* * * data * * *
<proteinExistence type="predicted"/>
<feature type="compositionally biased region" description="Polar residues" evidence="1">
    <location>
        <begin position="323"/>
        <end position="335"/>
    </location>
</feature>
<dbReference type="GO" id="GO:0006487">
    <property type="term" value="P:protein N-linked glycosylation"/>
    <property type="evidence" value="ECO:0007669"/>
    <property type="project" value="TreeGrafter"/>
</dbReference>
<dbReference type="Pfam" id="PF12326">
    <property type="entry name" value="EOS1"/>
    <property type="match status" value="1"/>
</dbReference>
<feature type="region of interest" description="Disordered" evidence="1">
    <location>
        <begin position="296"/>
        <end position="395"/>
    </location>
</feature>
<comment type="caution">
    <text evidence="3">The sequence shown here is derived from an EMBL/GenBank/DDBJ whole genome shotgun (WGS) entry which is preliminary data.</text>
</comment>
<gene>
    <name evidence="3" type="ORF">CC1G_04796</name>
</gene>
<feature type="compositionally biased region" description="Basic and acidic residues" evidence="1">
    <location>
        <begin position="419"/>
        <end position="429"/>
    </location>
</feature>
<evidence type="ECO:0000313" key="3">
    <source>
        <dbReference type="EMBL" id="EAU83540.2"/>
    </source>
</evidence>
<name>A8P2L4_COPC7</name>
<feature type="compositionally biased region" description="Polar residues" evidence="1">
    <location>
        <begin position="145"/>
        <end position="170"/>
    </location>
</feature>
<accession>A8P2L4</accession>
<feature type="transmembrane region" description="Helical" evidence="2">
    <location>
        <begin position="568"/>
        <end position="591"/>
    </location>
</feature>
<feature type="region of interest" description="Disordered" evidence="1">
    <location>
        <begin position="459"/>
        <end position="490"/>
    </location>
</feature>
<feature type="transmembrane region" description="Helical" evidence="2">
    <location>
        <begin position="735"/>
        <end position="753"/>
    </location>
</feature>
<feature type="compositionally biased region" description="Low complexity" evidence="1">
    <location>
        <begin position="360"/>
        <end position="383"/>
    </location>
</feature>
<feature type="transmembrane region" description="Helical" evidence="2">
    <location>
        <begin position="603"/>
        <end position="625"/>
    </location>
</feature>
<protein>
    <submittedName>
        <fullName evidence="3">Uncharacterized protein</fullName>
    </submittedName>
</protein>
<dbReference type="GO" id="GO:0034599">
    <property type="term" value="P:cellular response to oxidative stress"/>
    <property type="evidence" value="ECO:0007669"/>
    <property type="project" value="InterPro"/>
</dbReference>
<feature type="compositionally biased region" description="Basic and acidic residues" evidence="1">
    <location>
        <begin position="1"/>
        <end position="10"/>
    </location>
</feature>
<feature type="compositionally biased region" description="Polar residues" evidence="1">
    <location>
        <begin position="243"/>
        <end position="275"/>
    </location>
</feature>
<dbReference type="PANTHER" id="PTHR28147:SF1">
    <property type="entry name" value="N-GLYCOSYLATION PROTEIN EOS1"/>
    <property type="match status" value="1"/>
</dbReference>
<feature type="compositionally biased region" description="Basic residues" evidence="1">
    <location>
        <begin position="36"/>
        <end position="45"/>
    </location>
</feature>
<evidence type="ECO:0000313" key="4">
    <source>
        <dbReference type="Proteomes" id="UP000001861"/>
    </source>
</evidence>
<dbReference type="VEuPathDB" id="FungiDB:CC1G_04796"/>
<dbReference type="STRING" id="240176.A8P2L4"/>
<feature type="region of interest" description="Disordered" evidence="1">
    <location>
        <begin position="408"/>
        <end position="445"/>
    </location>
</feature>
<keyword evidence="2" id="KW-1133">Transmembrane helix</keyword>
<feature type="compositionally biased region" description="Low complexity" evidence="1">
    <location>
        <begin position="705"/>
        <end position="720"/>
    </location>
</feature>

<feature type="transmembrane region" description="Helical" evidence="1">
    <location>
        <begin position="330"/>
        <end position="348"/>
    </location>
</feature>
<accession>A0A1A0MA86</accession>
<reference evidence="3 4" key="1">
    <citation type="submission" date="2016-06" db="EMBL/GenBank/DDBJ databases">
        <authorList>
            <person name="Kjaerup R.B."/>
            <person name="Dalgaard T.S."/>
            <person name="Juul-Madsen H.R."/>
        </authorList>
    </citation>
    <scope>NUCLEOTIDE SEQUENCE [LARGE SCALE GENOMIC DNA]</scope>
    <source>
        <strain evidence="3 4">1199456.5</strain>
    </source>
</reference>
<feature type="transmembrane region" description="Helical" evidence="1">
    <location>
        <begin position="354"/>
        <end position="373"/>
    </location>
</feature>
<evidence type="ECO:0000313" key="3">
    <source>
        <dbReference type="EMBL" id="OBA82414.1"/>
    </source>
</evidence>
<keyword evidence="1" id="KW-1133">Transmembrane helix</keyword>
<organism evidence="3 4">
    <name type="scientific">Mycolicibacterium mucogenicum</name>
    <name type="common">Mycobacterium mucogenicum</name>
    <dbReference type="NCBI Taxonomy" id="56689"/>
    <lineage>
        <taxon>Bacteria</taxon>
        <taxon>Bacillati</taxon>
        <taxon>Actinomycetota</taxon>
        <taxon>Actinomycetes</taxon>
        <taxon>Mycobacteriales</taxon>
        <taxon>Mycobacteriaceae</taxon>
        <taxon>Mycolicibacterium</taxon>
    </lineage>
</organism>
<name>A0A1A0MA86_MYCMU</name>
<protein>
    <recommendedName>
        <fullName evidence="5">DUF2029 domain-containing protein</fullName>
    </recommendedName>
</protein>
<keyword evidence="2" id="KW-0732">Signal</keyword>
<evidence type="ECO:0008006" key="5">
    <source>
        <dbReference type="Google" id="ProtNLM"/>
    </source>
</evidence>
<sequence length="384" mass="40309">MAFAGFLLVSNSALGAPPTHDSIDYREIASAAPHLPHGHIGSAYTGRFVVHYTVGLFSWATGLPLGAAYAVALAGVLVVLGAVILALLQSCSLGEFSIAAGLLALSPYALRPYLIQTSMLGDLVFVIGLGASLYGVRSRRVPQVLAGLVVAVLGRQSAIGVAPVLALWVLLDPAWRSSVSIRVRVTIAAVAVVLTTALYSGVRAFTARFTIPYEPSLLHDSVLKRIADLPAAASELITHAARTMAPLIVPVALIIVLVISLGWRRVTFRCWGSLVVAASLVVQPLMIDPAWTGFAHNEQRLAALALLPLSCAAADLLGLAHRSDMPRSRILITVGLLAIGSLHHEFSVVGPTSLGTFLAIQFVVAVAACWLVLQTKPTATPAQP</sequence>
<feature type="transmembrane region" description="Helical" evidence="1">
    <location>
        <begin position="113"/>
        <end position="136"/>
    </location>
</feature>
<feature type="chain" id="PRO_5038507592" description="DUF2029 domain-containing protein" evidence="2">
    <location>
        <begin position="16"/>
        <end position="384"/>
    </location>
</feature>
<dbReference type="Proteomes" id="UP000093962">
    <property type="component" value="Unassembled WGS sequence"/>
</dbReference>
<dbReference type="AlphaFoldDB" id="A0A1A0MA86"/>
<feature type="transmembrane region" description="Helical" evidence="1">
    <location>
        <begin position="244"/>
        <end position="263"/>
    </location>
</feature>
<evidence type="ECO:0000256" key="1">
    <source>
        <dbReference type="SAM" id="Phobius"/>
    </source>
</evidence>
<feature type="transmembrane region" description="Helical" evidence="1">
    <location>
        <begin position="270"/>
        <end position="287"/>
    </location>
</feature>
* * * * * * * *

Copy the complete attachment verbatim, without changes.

<proteinExistence type="predicted"/>
<feature type="compositionally biased region" description="Polar residues" evidence="1">
    <location>
        <begin position="323"/>
        <end position="335"/>
    </location>
</feature>
<dbReference type="GO" id="GO:0006487">
    <property type="term" value="P:protein N-linked glycosylation"/>
    <property type="evidence" value="ECO:0007669"/>
    <property type="project" value="TreeGrafter"/>
</dbReference>
<dbReference type="Pfam" id="PF12326">
    <property type="entry name" value="EOS1"/>
    <property type="match status" value="1"/>
</dbReference>
<feature type="region of interest" description="Disordered" evidence="1">
    <location>
        <begin position="296"/>
        <end position="395"/>
    </location>
</feature>
<comment type="caution">
    <text evidence="3">The sequence shown here is derived from an EMBL/GenBank/DDBJ whole genome shotgun (WGS) entry which is preliminary data.</text>
</comment>
<gene>
    <name evidence="3" type="ORF">CC1G_04796</name>
</gene>
<feature type="compositionally biased region" description="Basic and acidic residues" evidence="1">
    <location>
        <begin position="419"/>
        <end position="429"/>
    </location>
</feature>
<evidence type="ECO:0000313" key="3">
    <source>
        <dbReference type="EMBL" id="EAU83540.2"/>
    </source>
</evidence>
<name>A8P2L4_COPC7</name>
<feature type="compositionally biased region" description="Polar residues" evidence="1">
    <location>
        <begin position="145"/>
        <end position="170"/>
    </location>
</feature>
<accession>A8P2L4</accession>
<feature type="transmembrane region" description="Helical" evidence="2">
    <location>
        <begin position="568"/>
        <end position="591"/>
    </location>
</feature>
<feature type="region of interest" description="Disordered" evidence="1">
    <location>
        <begin position="459"/>
        <end position="490"/>
    </location>
</feature>
<feature type="transmembrane region" description="Helical" evidence="2">
    <location>
        <begin position="735"/>
        <end position="753"/>
    </location>
</feature>
<feature type="compositionally biased region" description="Low complexity" evidence="1">
    <location>
        <begin position="360"/>
        <end position="383"/>
    </location>
</feature>
<feature type="transmembrane region" description="Helical" evidence="2">
    <location>
        <begin position="603"/>
        <end position="625"/>
    </location>
</feature>
<protein>
    <submittedName>
        <fullName evidence="3">Uncharacterized protein</fullName>
    </submittedName>
</protein>
<dbReference type="GO" id="GO:0034599">
    <property type="term" value="P:cellular response to oxidative stress"/>
    <property type="evidence" value="ECO:0007669"/>
    <property type="project" value="InterPro"/>
</dbReference>
<feature type="compositionally biased region" description="Basic and acidic residues" evidence="1">
    <location>
        <begin position="1"/>
        <end position="10"/>
    </location>
</feature>
<feature type="compositionally biased region" description="Polar residues" evidence="1">
    <location>
        <begin position="243"/>
        <end position="275"/>
    </location>
</feature>
<dbReference type="PANTHER" id="PTHR28147:SF1">
    <property type="entry name" value="N-GLYCOSYLATION PROTEIN EOS1"/>
    <property type="match status" value="1"/>
</dbReference>
<feature type="compositionally biased region" description="Basic residues" evidence="1">
    <location>
        <begin position="36"/>
        <end position="45"/>
    </location>
</feature>
<evidence type="ECO:0000313" key="4">
    <source>
        <dbReference type="Proteomes" id="UP000001861"/>
    </source>
</evidence>
<dbReference type="VEuPathDB" id="FungiDB:CC1G_04796"/>
<dbReference type="STRING" id="240176.A8P2L4"/>
<feature type="region of interest" description="Disordered" evidence="1">
    <location>
        <begin position="408"/>
        <end position="445"/>
    </location>
</feature>
<keyword evidence="2" id="KW-1133">Transmembrane helix</keyword>
<feature type="compositionally biased region" description="Low complexity" evidence="1">
    <location>
        <begin position="705"/>
        <end position="720"/>
    </location>
</feature>

<feature type="transmembrane region" description="Helical" evidence="1">
    <location>
        <begin position="330"/>
        <end position="348"/>
    </location>
</feature>
<accession>A0A1A0MA86</accession>
<reference evidence="3 4" key="1">
    <citation type="submission" date="2016-06" db="EMBL/GenBank/DDBJ databases">
        <authorList>
            <person name="Kjaerup R.B."/>
            <person name="Dalgaard T.S."/>
            <person name="Juul-Madsen H.R."/>
        </authorList>
    </citation>
    <scope>NUCLEOTIDE SEQUENCE [LARGE SCALE GENOMIC DNA]</scope>
    <source>
        <strain evidence="3 4">1199456.5</strain>
    </source>
</reference>
<feature type="transmembrane region" description="Helical" evidence="1">
    <location>
        <begin position="354"/>
        <end position="373"/>
    </location>
</feature>
<evidence type="ECO:0000313" key="3">
    <source>
        <dbReference type="EMBL" id="OBA82414.1"/>
    </source>
</evidence>
<keyword evidence="1" id="KW-1133">Transmembrane helix</keyword>
<organism evidence="3 4">
    <name type="scientific">Mycolicibacterium mucogenicum</name>
    <name type="common">Mycobacterium mucogenicum</name>
    <dbReference type="NCBI Taxonomy" id="56689"/>
    <lineage>
        <taxon>Bacteria</taxon>
        <taxon>Bacillati</taxon>
        <taxon>Actinomycetota</taxon>
        <taxon>Actinomycetes</taxon>
        <taxon>Mycobacteriales</taxon>
        <taxon>Mycobacteriaceae</taxon>
        <taxon>Mycolicibacterium</taxon>
    </lineage>
</organism>
<name>A0A1A0MA86_MYCMU</name>
<protein>
    <recommendedName>
        <fullName evidence="5">DUF2029 domain-containing protein</fullName>
    </recommendedName>
</protein>
<keyword evidence="2" id="KW-0732">Signal</keyword>
<evidence type="ECO:0008006" key="5">
    <source>
        <dbReference type="Google" id="ProtNLM"/>
    </source>
</evidence>
<sequence length="384" mass="40309">MAFAGFLLVSNSALGAPPTHDSIDYREIASAAPHLPHGHIGSAYTGRFVVHYTVGLFSWATGLPLGAAYAVALAGVLVVLGAVILALLQSCSLGEFSIAAGLLALSPYALRPYLIQTSMLGDLVFVIGLGASLYGVRSRRVPQVLAGLVVAVLGRQSAIGVAPVLALWVLLDPAWRSSVSIRVRVTIAAVAVVLTTALYSGVRAFTARFTIPYEPSLLHDSVLKRIADLPAAASELITHAARTMAPLIVPVALIIVLVISLGWRRVTFRCWGSLVVAASLVVQPLMIDPAWTGFAHNEQRLAALALLPLSCAAADLLGLAHRSDMPRSRILITVGLLAIGSLHHEFSVVGPTSLGTFLAIQFVVAVAACWLVLQTKPTATPAQP</sequence>
<feature type="transmembrane region" description="Helical" evidence="1">
    <location>
        <begin position="113"/>
        <end position="136"/>
    </location>
</feature>
<feature type="chain" id="PRO_5038507592" description="DUF2029 domain-containing protein" evidence="2">
    <location>
        <begin position="16"/>
        <end position="384"/>
    </location>
</feature>
<dbReference type="Proteomes" id="UP000093962">
    <property type="component" value="Unassembled WGS sequence"/>
</dbReference>
<dbReference type="AlphaFoldDB" id="A0A1A0MA86"/>
<feature type="transmembrane region" description="Helical" evidence="1">
    <location>
        <begin position="244"/>
        <end position="263"/>
    </location>
</feature>
<evidence type="ECO:0000256" key="1">
    <source>
        <dbReference type="SAM" id="Phobius"/>
    </source>
</evidence>
<feature type="transmembrane region" description="Helical" evidence="1">
    <location>
        <begin position="270"/>
        <end position="287"/>
    </location>
</feature>